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i need to tokenize the string in c. suppose if i have a string like this "product=c,author=dennis,category=programming".

I want to extract only the values among these key values pairs. Like

[c,dennis,programming].

I have used strtok function which tokenizes with "=" and I get values

[product,c,author,dennis,category,programming].

Is there any built in function that can generate only the values like mentioned above.

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3  
Tokenize the , and then, with a for loop, get the substring that comes after the =. –  Tamer Shlash Jan 16 '12 at 12:19

4 Answers 4

Just a simple scanf

#include<stdio.h>

int main()
{
    char token[20] = { 0 };
    char c, name[20];
    int i=0, offset;
    while (scanf("%[a-z]%*[^a-z]", token) == 1) {
        i++;
        if(i%2==0)
            printf("[%s]\n",token );
    }
    return 0;
}



./a.out 
product=c,author=dennis,category=programming,
[c]
[dennis]
[programming]
Ctrl+D

Note. I have added , at the end of the string

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He wanted the values not the names, but very nice solution, I'm giving you a up-rating. –  UnixShadow Jan 16 '12 at 13:09

You could simply skip every second token like that:

#include <stdio.h>
#include <string.h>

int main(void) {
    char str[] = "product=c,author=dennis,category=programming";
    char* p = strtok(str, ",=");

    while (p != NULL) {
        p = strtok(NULL, ",=");
        if (p != NULL) {
            printf("%s\n", p);
            strtok(NULL, ",="); // skip this
        }
    }

    return 0;
}
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I can think of a couple of ways:

  • First tokenize on ,, then split each part on the =.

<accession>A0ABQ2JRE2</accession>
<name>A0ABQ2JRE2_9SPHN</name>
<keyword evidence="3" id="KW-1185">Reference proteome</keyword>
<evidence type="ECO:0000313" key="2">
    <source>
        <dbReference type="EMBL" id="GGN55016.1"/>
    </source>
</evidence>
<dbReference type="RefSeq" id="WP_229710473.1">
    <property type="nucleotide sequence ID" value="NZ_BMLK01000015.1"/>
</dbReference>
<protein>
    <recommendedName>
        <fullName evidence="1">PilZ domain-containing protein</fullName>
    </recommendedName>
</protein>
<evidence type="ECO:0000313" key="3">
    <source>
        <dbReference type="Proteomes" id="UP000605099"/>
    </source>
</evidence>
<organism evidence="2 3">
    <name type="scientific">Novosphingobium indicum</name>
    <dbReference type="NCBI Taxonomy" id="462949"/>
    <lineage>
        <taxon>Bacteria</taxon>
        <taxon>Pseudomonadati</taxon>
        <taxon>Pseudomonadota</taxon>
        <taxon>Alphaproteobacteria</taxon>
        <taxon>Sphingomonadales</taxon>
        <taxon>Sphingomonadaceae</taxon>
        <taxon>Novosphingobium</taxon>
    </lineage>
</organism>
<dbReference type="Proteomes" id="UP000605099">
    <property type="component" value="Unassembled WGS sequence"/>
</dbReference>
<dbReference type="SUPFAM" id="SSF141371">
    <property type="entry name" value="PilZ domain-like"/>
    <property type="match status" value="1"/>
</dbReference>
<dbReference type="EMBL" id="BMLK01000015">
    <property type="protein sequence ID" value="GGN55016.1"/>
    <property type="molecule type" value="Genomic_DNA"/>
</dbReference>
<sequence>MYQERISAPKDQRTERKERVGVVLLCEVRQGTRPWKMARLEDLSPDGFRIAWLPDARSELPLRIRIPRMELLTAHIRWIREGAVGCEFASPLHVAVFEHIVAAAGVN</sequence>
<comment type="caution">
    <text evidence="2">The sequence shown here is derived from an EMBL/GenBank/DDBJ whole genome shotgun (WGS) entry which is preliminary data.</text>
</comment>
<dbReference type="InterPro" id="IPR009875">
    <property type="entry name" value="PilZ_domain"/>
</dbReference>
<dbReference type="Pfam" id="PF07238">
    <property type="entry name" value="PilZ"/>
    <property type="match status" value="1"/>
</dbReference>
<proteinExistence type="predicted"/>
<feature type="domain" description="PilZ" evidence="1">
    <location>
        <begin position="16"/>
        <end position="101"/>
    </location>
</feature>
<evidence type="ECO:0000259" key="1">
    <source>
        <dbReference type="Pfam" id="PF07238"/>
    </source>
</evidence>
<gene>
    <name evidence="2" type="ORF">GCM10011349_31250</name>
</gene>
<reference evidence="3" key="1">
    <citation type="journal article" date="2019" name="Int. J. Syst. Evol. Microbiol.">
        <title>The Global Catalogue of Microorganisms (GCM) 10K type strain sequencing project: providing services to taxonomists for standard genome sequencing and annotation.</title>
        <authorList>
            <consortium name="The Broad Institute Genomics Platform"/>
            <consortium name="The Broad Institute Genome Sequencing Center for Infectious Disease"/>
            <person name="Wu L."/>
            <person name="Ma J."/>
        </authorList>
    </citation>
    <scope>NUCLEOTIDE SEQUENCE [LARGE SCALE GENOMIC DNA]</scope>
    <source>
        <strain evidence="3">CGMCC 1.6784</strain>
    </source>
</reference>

• Find the first =, then the , after it, and get the word in between. Repeat.
  • If there are always three values, you can use sscanf to read the values.
  • You can use a regex library to parse the string.
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1  
Being a bit pedantic, but Find the first =, then the , after it, and get the word in between. Repeat will miss the last value, as there's no trailing comma. –  razlebe Jan 16 '12 at 12:26

You can first tokenize on ,, splitting the contents into 3 different strings, then tokenize on '=' for each of those strings:

char *kvpair[N] = {NULL}; // where N is large enough for the expected
                          // number of key-value pairs 
char *tok = strtok(input, ",");
size_t kvcount = 0;
while (tok != NULL && kvcount < N)
{
  kvpair[kvcount++] = tok;
  tok = strtok(NULL, ",");
}
...
for (i = 0; i < kvcount; i++)
{
  char delim = '[';
  char *key = strtok(kvpair[i], "=");
  char *val = strtok(NULL, "=");
  printf("%c%s", delim, val);
  delim = ',';
}
putchar(']');

This is just a rough sketch; it assumes that the maximum number of key-value pairs is known ahead of time, it doesn't attempt to handle empty keys or values, or really do any sort of error handling at all. But it should point you in the right direction.

Remember that strok modifies its input; if your original data is a string literal or if you need to preserve the original data, you'll need to make a copy and work on that copy.

Note that, because of how strok works, you can't "nest" calls; that is, you can't tokenize the first key-value pair, then split it into key and value tokens, then get the next key-value pair. You'll have to tokenize all the key-value pairs first, then process each one in turn.

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